On one node, kill the daemon.
In one shell window on that node, start arrayd with the options -n -v. Instead of moving into the background, it remains attached to the shell terminal.
|Note: Although arrayd becomes functional in this mode, it does not refer to /etc/config/arrayd.options, so you need to specify explicitly all command-line options, such as the names of nonstandard configuration files.|
From another shell window on the same or other nodes, issue ainfo and array commands to test the new configuration data. Diagnostic output appears in the arrayd shell window.
Terminate arrayd and restart it as a daemon (without -n).
During steps 1, 2, and 4, the test node may fail to respond to ainfo and array commands, so users should be warned that the Array is in test mode.
Each ARRAY entry gives the name and composition of an Array system that users can access. At least one ARRAY must be defined at every node, the Array in use.
A simple example of an ARRAY definition is a follows:
array simple machine congo machine niger machine nile
The arrayname simple is the value the user must specify in the -a option (see “Summary of Common Command Options”). One arrayname should be specified in a DESTINATION ARRAY local option as the default array (reported by ainfo dflt). Local options are listed under “Configuring Local Options”.
The MACHINE subentries of ARRAY define the nodenames that the user can specify with the -s option. These names are also reported by the command ainfo machines.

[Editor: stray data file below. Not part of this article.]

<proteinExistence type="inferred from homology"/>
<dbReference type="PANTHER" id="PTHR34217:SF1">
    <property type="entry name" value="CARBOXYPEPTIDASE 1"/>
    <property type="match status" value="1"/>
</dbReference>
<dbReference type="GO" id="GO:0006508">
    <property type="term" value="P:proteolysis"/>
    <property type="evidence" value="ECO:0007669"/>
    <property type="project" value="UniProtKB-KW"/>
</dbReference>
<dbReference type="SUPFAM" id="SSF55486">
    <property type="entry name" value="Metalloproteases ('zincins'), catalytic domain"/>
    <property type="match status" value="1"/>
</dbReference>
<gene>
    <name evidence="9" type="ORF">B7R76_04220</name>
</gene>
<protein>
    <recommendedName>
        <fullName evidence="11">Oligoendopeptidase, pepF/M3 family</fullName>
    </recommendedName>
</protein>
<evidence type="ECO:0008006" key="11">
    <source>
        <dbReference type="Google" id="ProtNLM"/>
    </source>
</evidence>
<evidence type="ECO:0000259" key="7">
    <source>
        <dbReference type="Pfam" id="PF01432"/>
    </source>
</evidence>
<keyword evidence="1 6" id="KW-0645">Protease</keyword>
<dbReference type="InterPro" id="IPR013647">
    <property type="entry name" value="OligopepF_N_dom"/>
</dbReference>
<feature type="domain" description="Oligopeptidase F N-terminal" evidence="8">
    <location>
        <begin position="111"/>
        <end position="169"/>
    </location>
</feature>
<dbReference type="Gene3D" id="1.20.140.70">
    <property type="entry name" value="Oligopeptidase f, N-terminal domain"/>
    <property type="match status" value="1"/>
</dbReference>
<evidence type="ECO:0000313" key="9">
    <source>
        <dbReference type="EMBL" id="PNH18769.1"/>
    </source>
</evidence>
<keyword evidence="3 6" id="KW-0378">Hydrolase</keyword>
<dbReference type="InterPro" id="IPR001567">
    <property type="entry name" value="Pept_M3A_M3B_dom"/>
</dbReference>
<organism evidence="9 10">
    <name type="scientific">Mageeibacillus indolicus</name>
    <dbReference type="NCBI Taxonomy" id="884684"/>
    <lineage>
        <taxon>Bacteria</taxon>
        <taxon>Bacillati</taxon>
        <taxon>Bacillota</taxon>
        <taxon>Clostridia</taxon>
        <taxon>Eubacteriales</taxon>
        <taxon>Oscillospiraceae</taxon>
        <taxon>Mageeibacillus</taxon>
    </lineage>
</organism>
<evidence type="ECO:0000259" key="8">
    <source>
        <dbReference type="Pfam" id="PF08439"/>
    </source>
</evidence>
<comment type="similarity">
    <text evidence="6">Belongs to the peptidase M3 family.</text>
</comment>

The simple MACHINE subentries shown in the example are based on the assumption that the hostname is the same as the machine's name to Domain Name Services (DNS). If a machine's IP address cannot be obtained from the given hostname, you must provide a HOSTNAME subentry to specify either a completely-qualified domain name or an IP address, as follows
array simple machine congo hostname congo.engr.hitech.com port 8820 machine niger hostname niger.engr.hitech.com machine nile hostname "126.96.36.199"
The preceding example also shows how the PORT subentry can be used to specify that arrayd in a particular machine uses a different socket number than the default 5434.
Under both ARRAY and MACHINE you can insert “attributes,” which are named string values. These attributes are not used by Array Services, but they are displayed by ainfo and can be returned to programs using the Array Services library (“Array Services Library”). Some examples of attributes would be as follows: